AFP, published Monday, April 25, 2022 at 8:47 pm
In some species of spiders, males have a compelling reason to run away soon after intercourse.
A team of Chinese scientists has found that “Philoponella prominens” males catapult themselves immediately after mating to avoid being killed and eaten by their partner.
Spiders use two of their legs to propel themselves in a split second, leaning on the female. This technique was first described by a study published Monday in the journal Current Biology.
To make this discovery, the use of high-speed, high-resolution cameras was required, the lead author of this work, Shichang Zhang, of Hubei University, told AFP.
Researchers were studying sexual selection in this species, which lives in communities of up to 300 individuals.
Of the 155 matings observed, the male was then catapulted away in 152 cases, thus surviving the encounter.
The three non-pushing males were quickly captured, killed and eaten by their partner.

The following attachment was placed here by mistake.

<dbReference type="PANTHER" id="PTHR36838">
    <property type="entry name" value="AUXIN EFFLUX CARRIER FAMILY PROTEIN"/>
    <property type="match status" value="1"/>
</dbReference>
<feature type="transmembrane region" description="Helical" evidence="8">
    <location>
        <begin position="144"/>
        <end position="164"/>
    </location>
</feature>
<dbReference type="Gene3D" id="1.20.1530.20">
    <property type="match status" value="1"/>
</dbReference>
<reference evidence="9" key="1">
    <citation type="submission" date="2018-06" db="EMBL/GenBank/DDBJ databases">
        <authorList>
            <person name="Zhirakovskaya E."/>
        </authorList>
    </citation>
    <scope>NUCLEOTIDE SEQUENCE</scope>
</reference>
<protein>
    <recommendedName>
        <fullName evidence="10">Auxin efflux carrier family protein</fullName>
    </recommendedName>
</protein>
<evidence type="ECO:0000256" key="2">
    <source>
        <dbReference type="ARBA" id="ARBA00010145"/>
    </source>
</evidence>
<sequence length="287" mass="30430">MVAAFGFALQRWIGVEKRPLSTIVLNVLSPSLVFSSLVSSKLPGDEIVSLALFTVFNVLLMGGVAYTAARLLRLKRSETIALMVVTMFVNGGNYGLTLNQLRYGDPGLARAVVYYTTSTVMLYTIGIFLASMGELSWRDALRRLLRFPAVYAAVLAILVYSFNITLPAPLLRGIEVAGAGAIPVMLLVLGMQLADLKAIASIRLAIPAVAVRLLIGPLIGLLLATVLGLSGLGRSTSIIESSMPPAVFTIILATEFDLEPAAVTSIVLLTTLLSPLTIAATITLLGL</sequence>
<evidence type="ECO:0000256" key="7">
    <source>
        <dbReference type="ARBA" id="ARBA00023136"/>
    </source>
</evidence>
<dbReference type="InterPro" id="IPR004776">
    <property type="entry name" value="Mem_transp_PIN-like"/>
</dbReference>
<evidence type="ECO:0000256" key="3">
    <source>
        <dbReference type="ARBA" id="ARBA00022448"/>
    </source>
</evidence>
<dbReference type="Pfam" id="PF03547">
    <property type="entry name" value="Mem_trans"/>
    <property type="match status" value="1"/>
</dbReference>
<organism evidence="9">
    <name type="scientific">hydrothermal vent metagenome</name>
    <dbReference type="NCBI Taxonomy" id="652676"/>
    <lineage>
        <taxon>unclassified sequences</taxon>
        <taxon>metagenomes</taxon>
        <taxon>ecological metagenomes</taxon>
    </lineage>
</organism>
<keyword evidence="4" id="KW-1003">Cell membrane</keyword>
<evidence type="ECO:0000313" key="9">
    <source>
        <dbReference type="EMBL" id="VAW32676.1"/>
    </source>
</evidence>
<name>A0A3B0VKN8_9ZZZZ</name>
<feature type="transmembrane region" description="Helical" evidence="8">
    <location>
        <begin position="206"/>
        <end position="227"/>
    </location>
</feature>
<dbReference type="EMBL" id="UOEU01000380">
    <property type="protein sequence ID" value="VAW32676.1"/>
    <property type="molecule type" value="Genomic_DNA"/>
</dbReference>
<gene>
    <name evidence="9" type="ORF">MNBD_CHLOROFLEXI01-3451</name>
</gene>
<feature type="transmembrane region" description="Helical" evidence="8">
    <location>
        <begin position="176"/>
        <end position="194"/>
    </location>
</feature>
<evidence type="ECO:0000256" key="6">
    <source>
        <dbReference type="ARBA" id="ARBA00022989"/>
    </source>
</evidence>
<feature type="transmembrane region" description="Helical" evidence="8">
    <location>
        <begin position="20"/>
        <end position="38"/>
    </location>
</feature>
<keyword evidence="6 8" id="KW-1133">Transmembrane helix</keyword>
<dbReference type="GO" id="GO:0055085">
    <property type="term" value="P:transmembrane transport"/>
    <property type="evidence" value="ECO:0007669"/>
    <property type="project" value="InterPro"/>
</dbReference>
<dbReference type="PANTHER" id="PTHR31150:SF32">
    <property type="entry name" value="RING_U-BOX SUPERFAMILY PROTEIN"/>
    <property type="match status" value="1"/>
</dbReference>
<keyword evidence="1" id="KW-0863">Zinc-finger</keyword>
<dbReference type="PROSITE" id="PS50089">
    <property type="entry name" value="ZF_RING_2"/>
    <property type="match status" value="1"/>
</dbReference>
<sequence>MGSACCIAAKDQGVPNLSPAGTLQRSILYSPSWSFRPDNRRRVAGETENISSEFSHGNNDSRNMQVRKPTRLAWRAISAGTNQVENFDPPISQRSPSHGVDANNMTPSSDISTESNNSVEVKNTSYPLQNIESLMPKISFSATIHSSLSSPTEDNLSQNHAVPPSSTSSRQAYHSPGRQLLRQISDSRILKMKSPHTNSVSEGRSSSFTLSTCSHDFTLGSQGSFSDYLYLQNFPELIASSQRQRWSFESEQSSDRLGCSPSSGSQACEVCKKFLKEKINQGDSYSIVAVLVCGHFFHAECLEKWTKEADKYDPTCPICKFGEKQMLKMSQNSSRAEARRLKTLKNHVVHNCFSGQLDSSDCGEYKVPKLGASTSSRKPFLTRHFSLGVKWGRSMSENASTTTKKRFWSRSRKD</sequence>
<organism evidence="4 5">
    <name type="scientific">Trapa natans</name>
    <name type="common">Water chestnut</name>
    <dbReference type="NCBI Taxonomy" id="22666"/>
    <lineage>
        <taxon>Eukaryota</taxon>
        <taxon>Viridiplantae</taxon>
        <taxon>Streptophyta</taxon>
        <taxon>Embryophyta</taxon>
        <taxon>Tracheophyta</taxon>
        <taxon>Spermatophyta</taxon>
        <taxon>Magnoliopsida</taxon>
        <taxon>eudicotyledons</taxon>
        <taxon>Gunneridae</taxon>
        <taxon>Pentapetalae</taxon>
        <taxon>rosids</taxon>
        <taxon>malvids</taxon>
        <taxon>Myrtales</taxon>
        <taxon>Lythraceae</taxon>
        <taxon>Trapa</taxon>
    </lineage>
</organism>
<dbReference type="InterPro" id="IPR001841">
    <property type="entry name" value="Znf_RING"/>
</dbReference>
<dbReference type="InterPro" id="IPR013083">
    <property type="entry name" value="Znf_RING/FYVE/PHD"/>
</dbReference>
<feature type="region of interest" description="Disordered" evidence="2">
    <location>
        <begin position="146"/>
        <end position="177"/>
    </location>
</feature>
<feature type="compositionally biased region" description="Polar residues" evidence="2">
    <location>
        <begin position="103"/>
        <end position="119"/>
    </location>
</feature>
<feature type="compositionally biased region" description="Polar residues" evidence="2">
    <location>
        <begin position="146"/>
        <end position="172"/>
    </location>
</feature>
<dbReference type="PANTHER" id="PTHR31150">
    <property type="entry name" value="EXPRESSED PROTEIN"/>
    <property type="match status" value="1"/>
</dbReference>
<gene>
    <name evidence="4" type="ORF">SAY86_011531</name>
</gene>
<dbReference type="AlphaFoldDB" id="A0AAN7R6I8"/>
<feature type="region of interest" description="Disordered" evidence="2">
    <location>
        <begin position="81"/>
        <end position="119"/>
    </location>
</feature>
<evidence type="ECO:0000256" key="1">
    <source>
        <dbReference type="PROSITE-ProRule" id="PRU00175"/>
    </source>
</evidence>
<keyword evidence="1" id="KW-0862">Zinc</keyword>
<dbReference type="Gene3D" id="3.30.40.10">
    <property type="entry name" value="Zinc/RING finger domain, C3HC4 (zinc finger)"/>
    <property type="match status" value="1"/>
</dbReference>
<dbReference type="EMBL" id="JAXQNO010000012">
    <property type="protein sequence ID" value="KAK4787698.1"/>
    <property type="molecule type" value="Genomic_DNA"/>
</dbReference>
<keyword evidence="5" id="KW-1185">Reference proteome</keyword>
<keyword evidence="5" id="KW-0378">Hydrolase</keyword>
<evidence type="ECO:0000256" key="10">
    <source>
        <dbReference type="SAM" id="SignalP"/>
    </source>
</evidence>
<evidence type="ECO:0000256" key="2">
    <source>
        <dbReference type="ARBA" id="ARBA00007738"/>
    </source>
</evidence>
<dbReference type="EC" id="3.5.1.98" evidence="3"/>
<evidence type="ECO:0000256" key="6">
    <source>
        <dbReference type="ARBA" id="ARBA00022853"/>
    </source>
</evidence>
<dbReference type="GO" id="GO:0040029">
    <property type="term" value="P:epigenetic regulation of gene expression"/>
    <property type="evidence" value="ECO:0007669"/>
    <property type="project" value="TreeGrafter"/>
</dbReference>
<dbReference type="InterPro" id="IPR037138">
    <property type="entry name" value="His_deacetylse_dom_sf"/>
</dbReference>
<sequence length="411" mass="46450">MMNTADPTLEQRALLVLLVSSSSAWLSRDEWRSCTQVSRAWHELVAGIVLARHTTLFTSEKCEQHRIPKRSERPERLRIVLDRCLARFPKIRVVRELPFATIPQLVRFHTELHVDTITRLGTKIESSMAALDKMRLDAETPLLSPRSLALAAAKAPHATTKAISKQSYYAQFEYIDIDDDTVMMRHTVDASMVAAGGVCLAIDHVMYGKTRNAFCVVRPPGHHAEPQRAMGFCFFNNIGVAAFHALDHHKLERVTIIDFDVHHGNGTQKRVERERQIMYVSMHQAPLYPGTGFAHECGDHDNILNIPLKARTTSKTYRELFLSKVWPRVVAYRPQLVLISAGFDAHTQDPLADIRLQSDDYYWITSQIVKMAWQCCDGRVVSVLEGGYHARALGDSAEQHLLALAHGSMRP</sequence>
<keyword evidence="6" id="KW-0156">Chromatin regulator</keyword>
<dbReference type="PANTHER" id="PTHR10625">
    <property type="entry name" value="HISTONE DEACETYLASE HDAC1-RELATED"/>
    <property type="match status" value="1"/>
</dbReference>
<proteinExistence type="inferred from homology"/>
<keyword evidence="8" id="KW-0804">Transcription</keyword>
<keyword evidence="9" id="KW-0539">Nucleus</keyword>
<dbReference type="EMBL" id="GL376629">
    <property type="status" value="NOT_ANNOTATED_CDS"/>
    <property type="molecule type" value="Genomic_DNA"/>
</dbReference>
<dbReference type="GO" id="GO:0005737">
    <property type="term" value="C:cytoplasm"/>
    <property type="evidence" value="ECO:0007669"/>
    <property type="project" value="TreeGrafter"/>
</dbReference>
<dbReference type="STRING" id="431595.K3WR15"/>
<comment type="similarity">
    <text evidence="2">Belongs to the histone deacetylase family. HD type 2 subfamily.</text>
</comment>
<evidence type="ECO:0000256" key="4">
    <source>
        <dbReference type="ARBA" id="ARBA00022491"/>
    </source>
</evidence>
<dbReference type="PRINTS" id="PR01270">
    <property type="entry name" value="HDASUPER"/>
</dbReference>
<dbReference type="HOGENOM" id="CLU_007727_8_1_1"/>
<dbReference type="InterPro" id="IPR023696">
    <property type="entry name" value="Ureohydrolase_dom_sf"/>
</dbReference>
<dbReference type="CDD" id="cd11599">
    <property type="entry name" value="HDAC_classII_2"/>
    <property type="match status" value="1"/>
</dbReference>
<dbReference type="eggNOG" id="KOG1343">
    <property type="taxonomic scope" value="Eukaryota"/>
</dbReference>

And 30 males that researchers prevented from catapulting suffered the same fate. Scientists then concluded that this mechanism was essential to escape female sexual cannibalism.
Males can mate up to six times with the same female, jumping away, returning through a braided wire, then mating and walking away again.
The jumps performed were impressive, with an average maximum speed of 65 centimeters per second and acceleration equivalent to 20 G, or 20 times the acceleration felt in free fall.
In the air, spiders spin around 175 times per second.
According to Shichang Zhang, females judge the sexual attitude of males by their ability to escape.
“With the catapult, a male can escape the female’s sexual cannibalism and the female can choose a performing male, because the kinetic performance could be directly related to the physical condition of the male,” he explained.
Spider females have the ability to retain sperm deposited by a male, and decide whether or not to use it to fertilize their eggs.
Therefore, according to Shichang Zhang, females can ultimately only accept sperm from males who successfully catapult themselves. In the future, she wants to investigate whether there really is a link between these leaps and mating success.